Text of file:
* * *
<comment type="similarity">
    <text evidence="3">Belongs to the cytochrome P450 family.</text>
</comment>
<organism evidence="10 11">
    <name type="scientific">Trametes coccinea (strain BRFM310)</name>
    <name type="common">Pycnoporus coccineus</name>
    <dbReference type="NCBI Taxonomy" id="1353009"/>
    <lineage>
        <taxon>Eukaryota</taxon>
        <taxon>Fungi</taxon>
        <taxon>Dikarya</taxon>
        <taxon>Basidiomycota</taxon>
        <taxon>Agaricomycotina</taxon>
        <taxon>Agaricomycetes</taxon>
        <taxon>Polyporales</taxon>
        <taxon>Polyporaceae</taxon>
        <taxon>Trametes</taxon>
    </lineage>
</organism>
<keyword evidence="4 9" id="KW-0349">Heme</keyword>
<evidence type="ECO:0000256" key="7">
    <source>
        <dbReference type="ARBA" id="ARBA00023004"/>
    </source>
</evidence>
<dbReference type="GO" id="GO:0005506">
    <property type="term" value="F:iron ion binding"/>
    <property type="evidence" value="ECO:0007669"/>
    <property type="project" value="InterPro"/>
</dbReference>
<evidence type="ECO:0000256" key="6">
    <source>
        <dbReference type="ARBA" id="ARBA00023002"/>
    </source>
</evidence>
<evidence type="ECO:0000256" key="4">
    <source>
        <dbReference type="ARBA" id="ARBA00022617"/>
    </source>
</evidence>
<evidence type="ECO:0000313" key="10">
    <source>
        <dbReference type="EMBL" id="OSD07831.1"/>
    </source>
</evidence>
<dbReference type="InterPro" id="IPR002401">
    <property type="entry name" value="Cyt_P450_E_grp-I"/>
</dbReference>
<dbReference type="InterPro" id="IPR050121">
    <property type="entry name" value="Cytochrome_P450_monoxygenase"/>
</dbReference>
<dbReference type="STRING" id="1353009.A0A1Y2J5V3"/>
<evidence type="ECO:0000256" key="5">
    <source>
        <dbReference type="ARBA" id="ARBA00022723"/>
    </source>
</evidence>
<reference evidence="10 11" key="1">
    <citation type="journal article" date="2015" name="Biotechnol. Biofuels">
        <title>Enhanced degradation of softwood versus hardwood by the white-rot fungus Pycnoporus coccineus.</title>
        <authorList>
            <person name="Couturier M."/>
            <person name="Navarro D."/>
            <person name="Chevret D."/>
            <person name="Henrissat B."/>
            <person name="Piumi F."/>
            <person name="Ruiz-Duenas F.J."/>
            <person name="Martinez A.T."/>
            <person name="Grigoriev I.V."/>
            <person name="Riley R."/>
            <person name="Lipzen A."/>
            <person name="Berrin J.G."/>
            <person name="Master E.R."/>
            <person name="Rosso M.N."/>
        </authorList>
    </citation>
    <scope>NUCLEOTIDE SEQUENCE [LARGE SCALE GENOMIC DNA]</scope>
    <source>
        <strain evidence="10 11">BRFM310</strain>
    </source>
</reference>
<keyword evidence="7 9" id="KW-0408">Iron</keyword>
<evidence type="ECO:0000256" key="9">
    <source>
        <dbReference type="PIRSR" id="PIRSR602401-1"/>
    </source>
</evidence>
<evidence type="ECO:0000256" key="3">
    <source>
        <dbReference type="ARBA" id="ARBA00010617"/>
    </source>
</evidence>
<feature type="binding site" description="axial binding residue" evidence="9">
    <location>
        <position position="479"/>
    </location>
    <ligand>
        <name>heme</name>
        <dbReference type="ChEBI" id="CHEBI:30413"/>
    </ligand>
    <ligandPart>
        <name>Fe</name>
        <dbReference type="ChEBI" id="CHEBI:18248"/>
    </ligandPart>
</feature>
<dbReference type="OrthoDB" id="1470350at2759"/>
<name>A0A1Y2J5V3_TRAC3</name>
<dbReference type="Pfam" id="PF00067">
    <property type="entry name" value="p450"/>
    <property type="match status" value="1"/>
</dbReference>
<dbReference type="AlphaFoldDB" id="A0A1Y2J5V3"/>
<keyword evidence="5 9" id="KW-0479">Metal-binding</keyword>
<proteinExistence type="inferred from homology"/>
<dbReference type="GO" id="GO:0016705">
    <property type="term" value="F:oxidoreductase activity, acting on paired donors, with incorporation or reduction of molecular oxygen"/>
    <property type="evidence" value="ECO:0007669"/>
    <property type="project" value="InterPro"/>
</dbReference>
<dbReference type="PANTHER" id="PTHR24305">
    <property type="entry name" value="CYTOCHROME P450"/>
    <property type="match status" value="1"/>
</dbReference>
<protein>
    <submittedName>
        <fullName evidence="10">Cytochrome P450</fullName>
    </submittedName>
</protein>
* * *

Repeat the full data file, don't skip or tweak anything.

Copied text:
<comment type="similarity">
    <text evidence="3">Belongs to the cytochrome P450 family.</text>
</comment>
<organism evidence="10 11">
    <name type="scientific">Trametes coccinea (strain BRFM310)</name>
    <name type="common">Pycnoporus coccineus</name>
    <dbReference type="NCBI Taxonomy" id="1353009"/>
    <lineage>
        <taxon>Eukaryota</taxon>
        <taxon>Fungi</taxon>
        <taxon>Dikarya</taxon>
        <taxon>Basidiomycota</taxon>
        <taxon>Agaricomycotina</taxon>
        <taxon>Agaricomycetes</taxon>
        <taxon>Polyporales</taxon>
        <taxon>Polyporaceae</taxon>
        <taxon>Trametes</taxon>
    </lineage>
</organism>
<keyword evidence="4 9" id="KW-0349">Heme</keyword>
<evidence type="ECO:0000256" key="7">
    <source>
        <dbReference type="ARBA" id="ARBA00023004"/>
    </source>
</evidence>
<dbReference type="GO" id="GO:0005506">
    <property type="term" value="F:iron ion binding"/>
    <property type="evidence" value="ECO:0007669"/>
    <property type="project" value="InterPro"/>
</dbReference>
<evidence type="ECO:0000256" key="6">
    <source>
        <dbReference type="ARBA" id="ARBA00023002"/>
    </source>
</evidence>
<evidence type="ECO:0000256" key="4">
    <source>
        <dbReference type="ARBA" id="ARBA00022617"/>
    </source>
</evidence>
<evidence type="ECO:0000313" key="10">
    <source>
        <dbReference type="EMBL" id="OSD07831.1"/>
    </source>
</evidence>
<dbReference type="InterPro" id="IPR002401">
    <property type="entry name" value="Cyt_P450_E_grp-I"/>
</dbReference>
<dbReference type="InterPro" id="IPR050121">
    <property type="entry name" value="Cytochrome_P450_monoxygenase"/>
</dbReference>
<dbReference type="STRING" id="1353009.A0A1Y2J5V3"/>
<evidence type="ECO:0000256" key="5">
    <source>
        <dbReference type="ARBA" id="ARBA00022723"/>
    </source>
</evidence>
<reference evidence="10 11" key="1">
    <citation type="journal article" date="2015" name="Biotechnol. Biofuels">
        <title>Enhanced degradation of softwood versus hardwood by the white-rot fungus Pycnoporus coccineus.</title>
        <authorList>
            <person name="Couturier M."/>
            <person name="Navarro D."/>
            <person name="Chevret D."/>
            <person name="Henrissat B."/>
            <person name="Piumi F."/>
            <person name="Ruiz-Duenas F.J."/>
            <person name="Martinez A.T."/>
            <person name="Grigoriev I.V."/>
            <person name="Riley R."/>
            <person name="Lipzen A."/>
            <person name="Berrin J.G."/>
            <person name="Master E.R."/>
            <person name="Rosso M.N."/>
        </authorList>
    </citation>
    <scope>NUCLEOTIDE SEQUENCE [LARGE SCALE GENOMIC DNA]</scope>
    <source>
        <strain evidence="10 11">BRFM310</strain>
    </source>
</reference>
<keyword evidence="7 9" id="KW-0408">Iron</keyword>
<evidence type="ECO:0000256" key="9">
    <source>
        <dbReference type="PIRSR" id="PIRSR602401-1"/>
    </source>
</evidence>
<evidence type="ECO:0000256" key="3">
    <source>
        <dbReference type="ARBA" id="ARBA00010617"/>
    </source>
</evidence>
<feature type="binding site" description="axial binding residue" evidence="9">
    <location>
        <position position="479"/>
    </location>
    <ligand>
        <name>heme</name>
        <dbReference type="ChEBI" id="CHEBI:30413"/>
    </ligand>
    <ligandPart>
        <name>Fe</name>
        <dbReference type="ChEBI" id="CHEBI:18248"/>
    </ligandPart>
</feature>
<dbReference type="OrthoDB" id="1470350at2759"/>
<name>A0A1Y2J5V3_TRAC3</name>
<dbReference type="Pfam" id="PF00067">
    <property type="entry name" value="p450"/>
    <property type="match status" value="1"/>
</dbReference>
<dbReference type="AlphaFoldDB" id="A0A1Y2J5V3"/>
<keyword evidence="5 9" id="KW-0479">Metal-binding</keyword>
<proteinExistence type="inferred from homology"/>
<dbReference type="GO" id="GO:0016705">
    <property type="term" value="F:oxidoreductase activity, acting on paired donors, with incorporation or reduction of molecular oxygen"/>
    <property type="evidence" value="ECO:0007669"/>
    <property type="project" value="InterPro"/>
</dbReference>
<dbReference type="PANTHER" id="PTHR24305">
    <property type="entry name" value="CYTOCHROME P450"/>
    <property type="match status" value="1"/>
</dbReference>
<protein>
    <submittedName>
        <fullName evidence="10">Cytochrome P450</fullName>
    </submittedName>
</protein>